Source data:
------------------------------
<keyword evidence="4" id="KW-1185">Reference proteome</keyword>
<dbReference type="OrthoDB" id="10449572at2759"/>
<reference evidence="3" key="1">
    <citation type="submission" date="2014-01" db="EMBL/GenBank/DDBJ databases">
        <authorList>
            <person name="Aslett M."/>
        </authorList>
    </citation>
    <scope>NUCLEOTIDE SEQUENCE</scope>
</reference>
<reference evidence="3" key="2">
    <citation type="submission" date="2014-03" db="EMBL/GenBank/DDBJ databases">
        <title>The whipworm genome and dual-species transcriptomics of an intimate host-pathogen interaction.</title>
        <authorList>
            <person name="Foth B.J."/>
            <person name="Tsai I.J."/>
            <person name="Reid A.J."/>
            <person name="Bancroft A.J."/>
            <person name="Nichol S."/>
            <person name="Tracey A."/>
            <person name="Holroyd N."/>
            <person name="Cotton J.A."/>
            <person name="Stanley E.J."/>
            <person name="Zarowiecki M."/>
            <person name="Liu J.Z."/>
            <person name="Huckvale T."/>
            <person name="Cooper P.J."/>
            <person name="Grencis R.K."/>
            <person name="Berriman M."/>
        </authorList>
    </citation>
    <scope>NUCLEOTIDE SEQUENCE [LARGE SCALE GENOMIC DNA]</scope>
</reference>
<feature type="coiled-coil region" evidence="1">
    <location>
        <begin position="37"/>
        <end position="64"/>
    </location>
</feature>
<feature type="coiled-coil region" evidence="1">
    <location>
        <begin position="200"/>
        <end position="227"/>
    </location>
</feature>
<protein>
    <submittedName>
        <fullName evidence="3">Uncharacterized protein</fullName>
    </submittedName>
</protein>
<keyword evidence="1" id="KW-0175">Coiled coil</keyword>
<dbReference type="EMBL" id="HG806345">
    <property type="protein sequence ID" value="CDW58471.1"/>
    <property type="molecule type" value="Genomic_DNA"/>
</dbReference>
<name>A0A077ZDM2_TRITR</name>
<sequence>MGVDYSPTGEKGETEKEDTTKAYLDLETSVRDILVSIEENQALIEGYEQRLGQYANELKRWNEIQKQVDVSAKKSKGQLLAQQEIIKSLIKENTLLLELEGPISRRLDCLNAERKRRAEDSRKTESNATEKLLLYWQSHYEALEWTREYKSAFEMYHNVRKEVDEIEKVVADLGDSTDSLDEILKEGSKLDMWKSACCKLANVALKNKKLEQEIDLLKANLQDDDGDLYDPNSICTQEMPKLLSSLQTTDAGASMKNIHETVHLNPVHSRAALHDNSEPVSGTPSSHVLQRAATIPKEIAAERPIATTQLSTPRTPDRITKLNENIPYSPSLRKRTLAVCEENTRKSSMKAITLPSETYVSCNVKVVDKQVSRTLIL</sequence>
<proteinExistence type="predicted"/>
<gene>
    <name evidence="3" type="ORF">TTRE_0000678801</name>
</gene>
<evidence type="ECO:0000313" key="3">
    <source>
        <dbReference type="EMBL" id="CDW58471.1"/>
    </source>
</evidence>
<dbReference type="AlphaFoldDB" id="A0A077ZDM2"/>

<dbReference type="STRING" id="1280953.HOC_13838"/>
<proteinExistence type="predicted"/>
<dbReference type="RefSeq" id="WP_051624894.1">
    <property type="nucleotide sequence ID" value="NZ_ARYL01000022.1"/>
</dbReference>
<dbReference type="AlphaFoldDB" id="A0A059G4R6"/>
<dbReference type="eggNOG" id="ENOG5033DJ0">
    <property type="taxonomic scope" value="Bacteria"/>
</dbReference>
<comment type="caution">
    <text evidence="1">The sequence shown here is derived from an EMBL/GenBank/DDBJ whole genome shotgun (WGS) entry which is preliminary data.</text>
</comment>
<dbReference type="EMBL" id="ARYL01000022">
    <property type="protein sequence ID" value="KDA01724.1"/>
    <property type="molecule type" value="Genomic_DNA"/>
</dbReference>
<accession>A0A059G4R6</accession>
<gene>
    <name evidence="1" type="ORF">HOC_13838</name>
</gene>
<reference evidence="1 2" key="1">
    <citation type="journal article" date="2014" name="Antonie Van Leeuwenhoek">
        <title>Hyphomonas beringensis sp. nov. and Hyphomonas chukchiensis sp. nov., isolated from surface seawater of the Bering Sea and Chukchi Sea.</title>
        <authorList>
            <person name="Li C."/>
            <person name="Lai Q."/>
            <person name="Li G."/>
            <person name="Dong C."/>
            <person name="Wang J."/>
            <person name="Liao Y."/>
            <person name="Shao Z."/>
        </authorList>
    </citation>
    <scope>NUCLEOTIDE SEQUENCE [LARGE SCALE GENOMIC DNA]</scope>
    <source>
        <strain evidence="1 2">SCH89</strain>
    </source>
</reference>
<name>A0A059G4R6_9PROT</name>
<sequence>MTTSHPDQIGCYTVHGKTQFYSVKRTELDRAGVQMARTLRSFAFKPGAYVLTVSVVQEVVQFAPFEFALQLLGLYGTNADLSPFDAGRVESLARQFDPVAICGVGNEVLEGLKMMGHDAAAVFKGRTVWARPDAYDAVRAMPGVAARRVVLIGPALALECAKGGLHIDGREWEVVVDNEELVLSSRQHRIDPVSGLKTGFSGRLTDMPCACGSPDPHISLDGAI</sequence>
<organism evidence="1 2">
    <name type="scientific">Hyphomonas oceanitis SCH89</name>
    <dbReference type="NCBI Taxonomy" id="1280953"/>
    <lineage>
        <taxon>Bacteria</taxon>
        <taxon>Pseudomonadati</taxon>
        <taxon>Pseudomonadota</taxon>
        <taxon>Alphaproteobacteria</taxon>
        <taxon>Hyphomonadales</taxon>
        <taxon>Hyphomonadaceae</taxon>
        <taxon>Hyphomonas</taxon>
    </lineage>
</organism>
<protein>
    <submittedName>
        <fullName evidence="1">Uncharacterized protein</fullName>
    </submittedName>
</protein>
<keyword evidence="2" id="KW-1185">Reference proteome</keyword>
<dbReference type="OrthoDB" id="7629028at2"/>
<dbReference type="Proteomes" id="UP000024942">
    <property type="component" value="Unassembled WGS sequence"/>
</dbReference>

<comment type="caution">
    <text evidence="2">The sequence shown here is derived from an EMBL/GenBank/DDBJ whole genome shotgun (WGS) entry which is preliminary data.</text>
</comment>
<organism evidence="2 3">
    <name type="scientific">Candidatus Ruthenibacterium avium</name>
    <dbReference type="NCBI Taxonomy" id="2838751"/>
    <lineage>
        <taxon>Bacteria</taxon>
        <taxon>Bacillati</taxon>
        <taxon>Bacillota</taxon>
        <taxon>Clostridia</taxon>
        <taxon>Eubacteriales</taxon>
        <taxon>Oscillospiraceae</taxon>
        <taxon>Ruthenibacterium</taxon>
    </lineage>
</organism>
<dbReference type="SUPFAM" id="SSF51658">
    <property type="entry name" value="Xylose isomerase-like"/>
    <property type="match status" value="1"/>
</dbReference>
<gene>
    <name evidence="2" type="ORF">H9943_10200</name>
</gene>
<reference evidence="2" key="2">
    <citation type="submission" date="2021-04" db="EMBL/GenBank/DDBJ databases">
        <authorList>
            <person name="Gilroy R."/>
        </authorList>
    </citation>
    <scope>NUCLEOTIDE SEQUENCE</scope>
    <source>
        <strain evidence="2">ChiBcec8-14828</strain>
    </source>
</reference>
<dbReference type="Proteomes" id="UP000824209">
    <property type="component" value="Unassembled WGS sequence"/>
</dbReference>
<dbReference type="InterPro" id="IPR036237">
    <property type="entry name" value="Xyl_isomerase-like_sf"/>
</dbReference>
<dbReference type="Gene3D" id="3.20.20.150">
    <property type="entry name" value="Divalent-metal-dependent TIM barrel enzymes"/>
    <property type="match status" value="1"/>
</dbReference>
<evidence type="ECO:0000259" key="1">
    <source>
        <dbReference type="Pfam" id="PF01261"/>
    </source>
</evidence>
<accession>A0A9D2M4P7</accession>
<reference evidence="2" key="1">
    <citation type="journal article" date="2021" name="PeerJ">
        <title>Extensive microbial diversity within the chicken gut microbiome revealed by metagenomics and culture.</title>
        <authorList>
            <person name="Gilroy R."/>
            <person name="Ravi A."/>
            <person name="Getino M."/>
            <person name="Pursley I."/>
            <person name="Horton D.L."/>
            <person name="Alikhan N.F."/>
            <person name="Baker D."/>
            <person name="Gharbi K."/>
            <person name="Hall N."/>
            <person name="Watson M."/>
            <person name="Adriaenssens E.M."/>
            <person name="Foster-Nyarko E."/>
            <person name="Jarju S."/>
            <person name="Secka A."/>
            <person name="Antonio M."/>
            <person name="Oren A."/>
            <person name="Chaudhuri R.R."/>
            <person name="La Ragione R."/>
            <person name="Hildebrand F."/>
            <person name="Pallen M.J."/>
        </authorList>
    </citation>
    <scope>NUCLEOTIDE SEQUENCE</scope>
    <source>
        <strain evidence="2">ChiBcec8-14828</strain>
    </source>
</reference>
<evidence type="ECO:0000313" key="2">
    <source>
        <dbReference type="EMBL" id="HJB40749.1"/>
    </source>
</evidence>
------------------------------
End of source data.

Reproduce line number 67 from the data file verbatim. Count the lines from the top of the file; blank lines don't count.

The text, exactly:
<dbReference type="AlphaFoldDB" id="A0A077ZDM2"/>